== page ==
School systems   Finland

Country   |   Overview   |   Disabled students   |   Developments
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map: Europe - Finlandmap: Finland

Finland (The Republic of Finland) is a Nordic country situated in Northern Europe. The country covers an area of 338,145 km² and its population compromises of 5.24 million people. The official languages are Finnish and Swedish.


scheme of school system in FinlandNearly all of the educational institutions are public, less than 0.8% are private.

Keeping the size of the population in mind, Finland has quite a lot of schools. Please refer to the table below for figures on the amount of students per school.

Number of students in the schoolunder 5050-99100-299300-499at least 500
Total number of schools: 34501 0996371024560130

Language is an important factor in Finnish education. Please refer to the table below for figures on the language of instruction in Finnish schools.

FinnishSwedishOther languageTotal
Comprehensive schools*3 25731573 579
Number of students547 86036 2842 237586 381
Number of teachers41 1053 16016844 433

All children living permanently in Finland are legally obligated to complete the compulsory education syllabus. The syllabus can be completed by either participating in basic education or by acquiring a corresponding education through some other means. Therefore, there is no compulsory school attendance in Finland. Compulsory education starts during the year when the child turns seven years old, and ends when the basic education syllabus is completed or when ten years have elapsed from the start of compulsory education. The guardian of a child older than seven is responsible for ensuring that the pupil’s compulsory education is completed. Almost all children (99.7%) complete the basic education syllabus. Generally, compulsory education is provided in primary schools. Primary school comprises years 1-9 and is intended for the whole age group (7-16 years old). Minimum entrance age is 6 years, though the normal, recommended, age is 7.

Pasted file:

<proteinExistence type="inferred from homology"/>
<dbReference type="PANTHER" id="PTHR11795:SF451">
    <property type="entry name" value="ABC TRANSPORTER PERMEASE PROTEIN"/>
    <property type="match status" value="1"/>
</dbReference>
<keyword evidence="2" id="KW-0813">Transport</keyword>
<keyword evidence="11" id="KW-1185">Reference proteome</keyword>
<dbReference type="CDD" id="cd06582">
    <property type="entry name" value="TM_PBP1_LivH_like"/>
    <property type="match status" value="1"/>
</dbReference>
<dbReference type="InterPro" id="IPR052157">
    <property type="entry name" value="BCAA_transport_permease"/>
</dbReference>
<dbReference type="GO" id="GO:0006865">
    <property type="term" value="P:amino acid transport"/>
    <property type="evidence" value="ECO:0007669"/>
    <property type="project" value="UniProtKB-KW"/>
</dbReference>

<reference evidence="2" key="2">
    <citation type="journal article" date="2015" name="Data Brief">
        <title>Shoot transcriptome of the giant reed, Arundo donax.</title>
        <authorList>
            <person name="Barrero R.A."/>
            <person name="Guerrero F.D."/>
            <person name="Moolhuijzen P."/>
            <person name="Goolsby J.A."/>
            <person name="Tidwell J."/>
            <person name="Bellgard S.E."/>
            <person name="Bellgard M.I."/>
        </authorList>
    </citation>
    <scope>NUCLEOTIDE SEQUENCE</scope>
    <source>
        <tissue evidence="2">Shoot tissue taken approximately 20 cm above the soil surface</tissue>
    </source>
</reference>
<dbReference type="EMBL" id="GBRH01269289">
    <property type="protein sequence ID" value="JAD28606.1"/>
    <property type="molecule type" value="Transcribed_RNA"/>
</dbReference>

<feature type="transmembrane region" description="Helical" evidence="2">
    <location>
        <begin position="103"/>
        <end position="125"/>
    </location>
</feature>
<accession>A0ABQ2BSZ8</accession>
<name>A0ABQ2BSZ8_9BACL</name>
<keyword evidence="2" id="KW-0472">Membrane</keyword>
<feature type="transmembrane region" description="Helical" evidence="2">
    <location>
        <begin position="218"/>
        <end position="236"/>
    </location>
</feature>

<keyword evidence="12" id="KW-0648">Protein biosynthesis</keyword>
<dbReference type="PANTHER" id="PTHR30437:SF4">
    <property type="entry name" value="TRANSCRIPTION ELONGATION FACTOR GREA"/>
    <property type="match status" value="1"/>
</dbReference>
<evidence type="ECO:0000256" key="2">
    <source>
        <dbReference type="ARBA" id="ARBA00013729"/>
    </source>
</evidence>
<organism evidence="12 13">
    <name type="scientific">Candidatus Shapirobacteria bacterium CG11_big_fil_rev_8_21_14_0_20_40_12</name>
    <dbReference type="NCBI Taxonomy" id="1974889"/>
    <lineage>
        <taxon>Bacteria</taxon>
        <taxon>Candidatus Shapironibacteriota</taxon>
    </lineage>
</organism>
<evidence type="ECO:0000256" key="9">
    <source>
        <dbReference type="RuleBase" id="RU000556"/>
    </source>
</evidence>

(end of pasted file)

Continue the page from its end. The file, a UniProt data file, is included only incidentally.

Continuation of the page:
Pre-school education is intended for six-year-olds, who will start their compulsory education in the following year. Participation in pre-school education is voluntary, and it is provided in day care centres and in pre-school classes operating in connection with comprehensive schools.

In 2000, a core curriculum was drawn up for pre-school education. The general principles set forth in the core curriculum also emphasise the child's individuality and the significance of active learning and functioning as a group member. The core curriculum does not divide instruction into subjects or lessons, but it does include various subject fields and objectives. These subject fields are: language and interaction, mathematics, ethics and philosophy, environmental and natural studies, health, physical and motor development and art and culture.

Pre-school education does not have an official evaluation system, but children's development is keenly monitored. Special attention is paid to individual children's readiness for school attendance, i.e. the phase of their emotional, social and cognitive development.

Primary schools

There are roughly 3700 schools. Almost all of these schools are public, 30 are private. Both public and private schools are funded by local authorities.

The country does not oblige children to take any leaving exams during the last year of primary school.